In Wales in Dec. 2015 the Government will start to harvest human organs for transplants, you can of course opt out (though they will try to pressurise you into acceding).
I don't have any objections to the current opt-in system and I think they should advertise donation more strongly.
What they haven't told us is what they will do with all the spare organs once the waiting list has been fulfilled.
I suspect (given previous form) these excess organs will be sold off to other paying customers.
No New Laws Required
Whilst an incoming call might withhold its number from me, the network knows the originators number because it has to attach a charge to it.
If I receive a call I want blocked all I should have to do is type 555 on my keypad whilst in-call and the network should stop all calls from that number from ever connecting to my number again, they can still charge the originator if they want. *
It's not rocket science, it's a bloody computer - program it properly.
* route the unwanted call to an ELISA machine
It's all gone to pot
Dr Who used to be quite good but since Tom Baker left it has all gone downhill.
(I'll get my coat)
Surely it is the agency that has kept your money, IBM pays the agency for a contractor to turn up, first it was you and now it is A.N.Other.
That you didn't read the contract between you and the agency is no concern of IBM or GF.
Why didn't you read a page that has a heading 'No Compensation Clauses', that is just craziness on your part, the first bits I read are 'How much I will be paid' followed by their 'Get out of paying' pages followed by the description of how many pounds of flesh/numbers of unborn offspring they will require in return.
Smart meters, surge pricing and SLAs
A maximum price I can be charged per unit for unrestricted 24/7 supply like I get now.
The ability to use real time price signals from the distributer to cap my own useage how I like so when I go to turn the immersion heater on during corrie it might ask if I want to wait a bit.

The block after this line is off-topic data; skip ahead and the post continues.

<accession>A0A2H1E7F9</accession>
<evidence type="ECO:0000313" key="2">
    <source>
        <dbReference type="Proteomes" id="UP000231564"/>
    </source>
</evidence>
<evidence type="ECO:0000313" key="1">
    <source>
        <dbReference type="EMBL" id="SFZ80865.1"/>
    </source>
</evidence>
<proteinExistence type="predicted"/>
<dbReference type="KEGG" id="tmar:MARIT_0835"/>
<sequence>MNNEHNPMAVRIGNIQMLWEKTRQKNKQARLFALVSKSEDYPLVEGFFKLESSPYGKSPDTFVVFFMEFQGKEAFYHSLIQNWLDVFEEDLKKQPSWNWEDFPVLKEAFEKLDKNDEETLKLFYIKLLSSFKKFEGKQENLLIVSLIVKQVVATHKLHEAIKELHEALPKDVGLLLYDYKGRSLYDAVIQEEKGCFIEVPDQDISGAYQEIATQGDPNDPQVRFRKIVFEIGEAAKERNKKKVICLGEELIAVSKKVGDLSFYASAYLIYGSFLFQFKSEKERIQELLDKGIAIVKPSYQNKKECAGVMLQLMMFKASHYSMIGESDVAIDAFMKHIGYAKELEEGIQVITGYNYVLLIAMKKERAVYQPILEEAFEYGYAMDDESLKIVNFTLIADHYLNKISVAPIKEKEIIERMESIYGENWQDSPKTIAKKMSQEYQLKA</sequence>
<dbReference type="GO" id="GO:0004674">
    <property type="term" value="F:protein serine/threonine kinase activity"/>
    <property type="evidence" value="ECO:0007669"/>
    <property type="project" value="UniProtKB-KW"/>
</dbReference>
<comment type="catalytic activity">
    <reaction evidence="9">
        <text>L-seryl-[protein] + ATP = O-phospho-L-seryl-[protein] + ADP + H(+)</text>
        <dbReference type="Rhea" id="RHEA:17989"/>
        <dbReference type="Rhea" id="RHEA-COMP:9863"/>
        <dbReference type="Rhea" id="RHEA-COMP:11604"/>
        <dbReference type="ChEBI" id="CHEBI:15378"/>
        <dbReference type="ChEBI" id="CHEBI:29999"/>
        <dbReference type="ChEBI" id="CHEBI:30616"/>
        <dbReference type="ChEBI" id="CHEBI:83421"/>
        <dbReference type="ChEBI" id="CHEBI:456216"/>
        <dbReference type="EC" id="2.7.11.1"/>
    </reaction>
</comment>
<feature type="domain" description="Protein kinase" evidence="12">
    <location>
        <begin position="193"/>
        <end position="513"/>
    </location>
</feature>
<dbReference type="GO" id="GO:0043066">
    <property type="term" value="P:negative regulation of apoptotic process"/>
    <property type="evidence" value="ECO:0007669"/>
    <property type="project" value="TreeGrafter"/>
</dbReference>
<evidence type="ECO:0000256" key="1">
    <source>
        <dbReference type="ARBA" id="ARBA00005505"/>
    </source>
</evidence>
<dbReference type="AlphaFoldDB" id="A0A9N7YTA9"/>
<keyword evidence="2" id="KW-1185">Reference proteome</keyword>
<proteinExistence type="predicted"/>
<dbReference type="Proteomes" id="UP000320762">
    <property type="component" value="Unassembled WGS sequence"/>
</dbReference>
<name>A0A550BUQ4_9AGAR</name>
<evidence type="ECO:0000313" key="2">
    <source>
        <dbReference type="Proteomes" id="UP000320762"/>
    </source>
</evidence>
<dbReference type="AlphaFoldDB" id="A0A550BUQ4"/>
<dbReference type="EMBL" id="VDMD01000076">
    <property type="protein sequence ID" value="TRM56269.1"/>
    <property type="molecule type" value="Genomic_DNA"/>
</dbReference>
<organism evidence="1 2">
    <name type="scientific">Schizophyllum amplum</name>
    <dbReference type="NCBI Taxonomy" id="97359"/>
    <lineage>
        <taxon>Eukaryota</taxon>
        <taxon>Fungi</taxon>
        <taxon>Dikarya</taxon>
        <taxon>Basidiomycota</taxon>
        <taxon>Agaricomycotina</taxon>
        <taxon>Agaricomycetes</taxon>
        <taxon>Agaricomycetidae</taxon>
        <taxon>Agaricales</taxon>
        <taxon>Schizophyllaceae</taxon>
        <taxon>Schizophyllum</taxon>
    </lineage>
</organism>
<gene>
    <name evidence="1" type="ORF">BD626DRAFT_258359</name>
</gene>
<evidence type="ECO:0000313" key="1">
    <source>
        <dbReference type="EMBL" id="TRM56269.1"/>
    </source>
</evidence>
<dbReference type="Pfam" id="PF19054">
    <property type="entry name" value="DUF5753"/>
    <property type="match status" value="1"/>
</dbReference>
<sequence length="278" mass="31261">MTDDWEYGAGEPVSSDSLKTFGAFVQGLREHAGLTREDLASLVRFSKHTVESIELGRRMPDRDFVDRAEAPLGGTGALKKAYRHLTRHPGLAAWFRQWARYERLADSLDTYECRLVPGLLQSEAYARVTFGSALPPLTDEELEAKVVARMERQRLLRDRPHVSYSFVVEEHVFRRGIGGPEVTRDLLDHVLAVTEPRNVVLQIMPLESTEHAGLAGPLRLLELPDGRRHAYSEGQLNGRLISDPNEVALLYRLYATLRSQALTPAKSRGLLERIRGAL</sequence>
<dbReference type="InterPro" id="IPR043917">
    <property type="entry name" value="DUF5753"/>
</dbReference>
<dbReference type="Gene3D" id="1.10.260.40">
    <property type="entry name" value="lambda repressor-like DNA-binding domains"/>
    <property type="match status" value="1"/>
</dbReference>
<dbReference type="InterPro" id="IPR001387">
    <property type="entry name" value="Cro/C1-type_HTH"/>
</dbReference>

The only data sent back to the distributer should be my current demand (it's nothing to do with them what I'm doing with it)
The market should spread the load.
Generaters will still have to have sufficient backup/contingency for full peak demand like they do now.
Investors in electricity have not done badly in the past and it is time they invested in some new infrastructure to ensure the business continues and my lights don't go out.
Is it x watt per axle or per bike ?
How heavy is the Vanhoof over your manual bike ?
How much heavier is your bike than a hybrid racer with 27in + wheels, long cranks and high gears ?
(if I run out of power I'm going to have to peddle this thing home).
I can see the use in a 'connected' asthma inhaler logging times and qty delivered, synched via bluetooth to your phone it becomes an IOThingie.
Taking standard canisters and powered by the squeeze and suck of use, it could scavenge wireless from the phone when it communicates, if it used the ARM IOT protocols it could talk with other stuff.
Why would anyone want to collect data on their inhaling habits.
The only data a user is interested in is when an individual cigarette finished.
Traditionally the sensors in your fingers detect the heat and your eyes tell you it has burnt down.
On an E-Cigarette you can puff away as long as you like with no sense that you have finished.
A little row of LEDs showing it 'burning' like the real thing down would be handy. (have a 'docking out' facilty for when interrupted)
Calories not so much addictive
as habit forming.
We (as a whole) are getting fatter because we are taking the same calories in that we did when we had much more active lifestyles.
Eat slightly less and walk everywhere (at pace).
As you lose weight you are either going to have to continue to eat less and less or do more physical work (take stairs 2 at a time and run up short flights).
It can take a while to replace the habit of a lifetime with a new one.
I gave you an upvote because I like your argument even though I am in favour of a bonfire of the 'intellectual property protection' racket.
Sounds good to me
I've been meaning to get back into embedded systems for a while, I've got silicon from both ST and Atmel kicking around, time to dust off the emulator.
(the IoT could be useful in a business/commercial environment, I'm sure that I can come up with a killer ap or two given some stimulus)
I quite like Win95
What was wrong with the Win95 interface ?
Sensible start menu, file manager and apps that all had a similar menu along the top, they even had a popup command line interface.
They could have spent the last 20 years fixing the BSOD and optimising the kernel, by now it would be light quick and portable.
Re: The puzzle of the Skies
You have never heard of Erskine Childers have you ?
Here's a link
The puzzle of the Skies
They are planning an invasion, and it won't be the first time
What do you mean non-enforceable ?
I read the Ts & Cs and used your WiFi, you will take my first born whether you like it or not, by the way the Child benefit has stopped and the recalcitrant little gobshite has picked a Uni that costs £9000 per term, good luck to you.